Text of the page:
Northern Ireland: London calls on the EU to resolve the impasse

LONDON (awp/afp) – The British minister responsible for Northern Ireland has repeated that it is up to the European Union to soften its position to resolve the dispute over the post-Brexit provisions in this British province in political crisis .

The British government has provoked the anger of Brussels and Washington by threatening to act unilaterally to modify the Northern Irish protocol, concluded within the framework of Brexit and providing for specific customs controls for the British province.

London is thus trying to appease the discontent of the Northern Irish Unionists who refuse to participate in a new government in Belfast – led for the first time by the Republicans of Sinn Fein after their victory in the local elections on May 5 – if the protocol is not modified.

Asked by the Sunday Telegraph newspaper, the minister responsible for Northern Ireland, Brandon Lewis, said he feared that the absence of an executive in Northern Ireland would continue if Brussels did not give ground.

“I myself made this point to the EU before the election. In my opinion, it was much easier to get an agreement before the election than after,” he told the newspaper. . “The idea that it was going to be easier after the election was crazy from the EU,” he added.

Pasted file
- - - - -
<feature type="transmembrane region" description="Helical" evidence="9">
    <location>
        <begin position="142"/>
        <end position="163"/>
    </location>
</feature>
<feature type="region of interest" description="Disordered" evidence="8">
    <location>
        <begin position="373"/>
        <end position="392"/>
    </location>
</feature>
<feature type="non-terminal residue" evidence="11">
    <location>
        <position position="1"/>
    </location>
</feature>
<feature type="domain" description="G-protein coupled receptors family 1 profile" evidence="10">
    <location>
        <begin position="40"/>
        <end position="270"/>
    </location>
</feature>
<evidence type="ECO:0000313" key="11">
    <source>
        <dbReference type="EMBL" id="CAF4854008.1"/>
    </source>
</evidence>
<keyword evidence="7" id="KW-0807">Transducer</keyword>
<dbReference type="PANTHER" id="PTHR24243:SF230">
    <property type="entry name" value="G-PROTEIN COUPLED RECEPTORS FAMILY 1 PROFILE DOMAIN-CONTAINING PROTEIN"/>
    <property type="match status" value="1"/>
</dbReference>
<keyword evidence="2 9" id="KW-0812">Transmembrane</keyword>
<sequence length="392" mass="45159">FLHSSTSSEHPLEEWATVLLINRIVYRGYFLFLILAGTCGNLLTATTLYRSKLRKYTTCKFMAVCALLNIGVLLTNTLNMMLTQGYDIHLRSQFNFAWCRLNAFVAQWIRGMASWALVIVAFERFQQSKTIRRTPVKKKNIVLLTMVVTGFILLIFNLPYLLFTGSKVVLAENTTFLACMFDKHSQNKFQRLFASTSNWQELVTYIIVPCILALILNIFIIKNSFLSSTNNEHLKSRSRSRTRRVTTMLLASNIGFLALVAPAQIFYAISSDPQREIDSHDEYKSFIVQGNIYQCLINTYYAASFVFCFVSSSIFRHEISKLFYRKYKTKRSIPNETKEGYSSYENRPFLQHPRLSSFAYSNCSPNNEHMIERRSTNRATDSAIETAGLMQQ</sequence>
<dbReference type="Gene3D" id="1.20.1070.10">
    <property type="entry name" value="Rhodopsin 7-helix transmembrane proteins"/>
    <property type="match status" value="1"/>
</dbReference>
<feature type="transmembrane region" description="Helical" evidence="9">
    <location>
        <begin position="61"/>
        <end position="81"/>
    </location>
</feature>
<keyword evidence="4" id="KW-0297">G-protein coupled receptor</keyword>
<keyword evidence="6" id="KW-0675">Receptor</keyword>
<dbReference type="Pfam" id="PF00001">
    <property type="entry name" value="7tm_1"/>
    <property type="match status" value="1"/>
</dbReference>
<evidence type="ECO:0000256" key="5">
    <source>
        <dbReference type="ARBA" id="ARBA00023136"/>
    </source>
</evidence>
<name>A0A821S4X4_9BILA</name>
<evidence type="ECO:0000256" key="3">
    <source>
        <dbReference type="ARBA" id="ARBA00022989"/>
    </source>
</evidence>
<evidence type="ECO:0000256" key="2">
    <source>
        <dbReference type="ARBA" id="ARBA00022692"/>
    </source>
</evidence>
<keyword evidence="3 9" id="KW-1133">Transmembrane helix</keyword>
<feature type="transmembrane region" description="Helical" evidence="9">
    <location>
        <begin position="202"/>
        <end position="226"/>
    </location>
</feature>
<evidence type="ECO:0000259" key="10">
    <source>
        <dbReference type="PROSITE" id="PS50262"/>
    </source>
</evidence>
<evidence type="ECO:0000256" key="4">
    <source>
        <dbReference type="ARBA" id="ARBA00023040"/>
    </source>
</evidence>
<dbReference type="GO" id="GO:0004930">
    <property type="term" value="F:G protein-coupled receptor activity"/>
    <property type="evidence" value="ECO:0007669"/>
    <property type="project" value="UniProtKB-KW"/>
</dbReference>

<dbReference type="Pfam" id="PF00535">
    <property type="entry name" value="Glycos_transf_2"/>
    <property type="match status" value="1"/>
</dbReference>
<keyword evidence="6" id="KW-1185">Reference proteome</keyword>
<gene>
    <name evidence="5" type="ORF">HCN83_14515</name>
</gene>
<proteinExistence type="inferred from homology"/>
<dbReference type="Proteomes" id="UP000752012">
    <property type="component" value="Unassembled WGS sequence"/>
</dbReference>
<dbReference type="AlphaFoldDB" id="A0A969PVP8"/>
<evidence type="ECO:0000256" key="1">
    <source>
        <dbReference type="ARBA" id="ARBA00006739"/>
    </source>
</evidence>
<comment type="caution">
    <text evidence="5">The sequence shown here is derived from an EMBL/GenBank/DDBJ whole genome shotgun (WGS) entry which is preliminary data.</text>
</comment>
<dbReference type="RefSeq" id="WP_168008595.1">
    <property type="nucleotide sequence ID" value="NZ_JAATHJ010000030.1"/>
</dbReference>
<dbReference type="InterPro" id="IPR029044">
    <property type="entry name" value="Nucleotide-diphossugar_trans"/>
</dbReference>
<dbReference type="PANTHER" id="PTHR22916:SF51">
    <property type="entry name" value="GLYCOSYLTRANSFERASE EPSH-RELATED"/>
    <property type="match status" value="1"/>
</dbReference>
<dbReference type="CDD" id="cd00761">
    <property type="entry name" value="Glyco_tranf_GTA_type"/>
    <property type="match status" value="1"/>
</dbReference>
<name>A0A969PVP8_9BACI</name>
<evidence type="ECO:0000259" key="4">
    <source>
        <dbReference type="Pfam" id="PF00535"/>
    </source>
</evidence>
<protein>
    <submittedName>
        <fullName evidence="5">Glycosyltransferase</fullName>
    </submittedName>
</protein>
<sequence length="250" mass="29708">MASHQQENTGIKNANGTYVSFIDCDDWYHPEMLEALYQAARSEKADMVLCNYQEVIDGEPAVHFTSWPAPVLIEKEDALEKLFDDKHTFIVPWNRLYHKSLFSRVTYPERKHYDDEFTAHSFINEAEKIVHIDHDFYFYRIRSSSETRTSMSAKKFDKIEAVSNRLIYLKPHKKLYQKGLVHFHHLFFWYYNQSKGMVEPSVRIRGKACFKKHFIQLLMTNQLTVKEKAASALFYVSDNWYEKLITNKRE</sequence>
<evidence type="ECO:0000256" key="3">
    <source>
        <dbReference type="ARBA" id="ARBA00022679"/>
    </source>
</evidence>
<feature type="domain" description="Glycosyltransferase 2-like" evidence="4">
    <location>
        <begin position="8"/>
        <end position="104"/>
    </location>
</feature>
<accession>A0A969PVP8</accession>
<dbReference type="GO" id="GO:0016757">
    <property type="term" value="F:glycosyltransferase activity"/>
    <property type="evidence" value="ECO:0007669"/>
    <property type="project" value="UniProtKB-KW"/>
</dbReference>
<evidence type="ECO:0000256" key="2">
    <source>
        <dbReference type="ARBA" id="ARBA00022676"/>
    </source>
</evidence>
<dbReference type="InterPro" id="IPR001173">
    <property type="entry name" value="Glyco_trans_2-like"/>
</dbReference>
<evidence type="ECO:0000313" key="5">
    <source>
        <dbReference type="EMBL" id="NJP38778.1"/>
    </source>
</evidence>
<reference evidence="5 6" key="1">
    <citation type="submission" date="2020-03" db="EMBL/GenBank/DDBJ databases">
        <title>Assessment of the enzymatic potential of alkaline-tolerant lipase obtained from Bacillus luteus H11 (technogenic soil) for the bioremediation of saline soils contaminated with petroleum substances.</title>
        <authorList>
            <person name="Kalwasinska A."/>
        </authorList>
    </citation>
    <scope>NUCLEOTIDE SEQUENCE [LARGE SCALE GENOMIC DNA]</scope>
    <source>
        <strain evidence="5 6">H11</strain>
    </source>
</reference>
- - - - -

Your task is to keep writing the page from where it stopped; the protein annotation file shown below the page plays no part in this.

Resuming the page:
The protocol was signed to protect the European single market after Brexit without causing the return of a hard border between British Northern Ireland and the European Republic of Ireland, and thus preserve the peace concluded in 1998 with the agreement Good Friday, after three decades of bloody unrest between Unionists and Republicans.

London wants to renegotiate this protocol in depth. The EU, which reiterated on Friday its desire to reach “common solutions”, is only ready for adjustments.

This text creates a de facto customs border with Great Britain and threatens, according to the unionists, the place of the province within the United Kingdom to which they are viscerally attached.

After London made its intentions clear, US House of Representatives Speaker Nancy Pelosi expressed “deep concern”, warning that the US Congress would block a coveted UK free trade deal if peace was threatened.

On Saturday, the head of British diplomacy, Liz Truss, welcomed a delegation of American parliamentarians led by Democrat Richard Neal. The latter evoked on Twitter a “frank discussion concerning our duty to protect peace and stability on the island of Ireland”.

He called for “good faith negotiations with the EU to find lasting solutions to post-Brexit trade between Britain and Northern Ireland”.

Ms Truss said on Twitter that she had discussed the UK’s “unwavering commitment” to the Good Friday Agreement with him.

According to The Observer newspaper, however, the minister told the US delegation that London could not let the political stalemate “draw on” in Northern Ireland.


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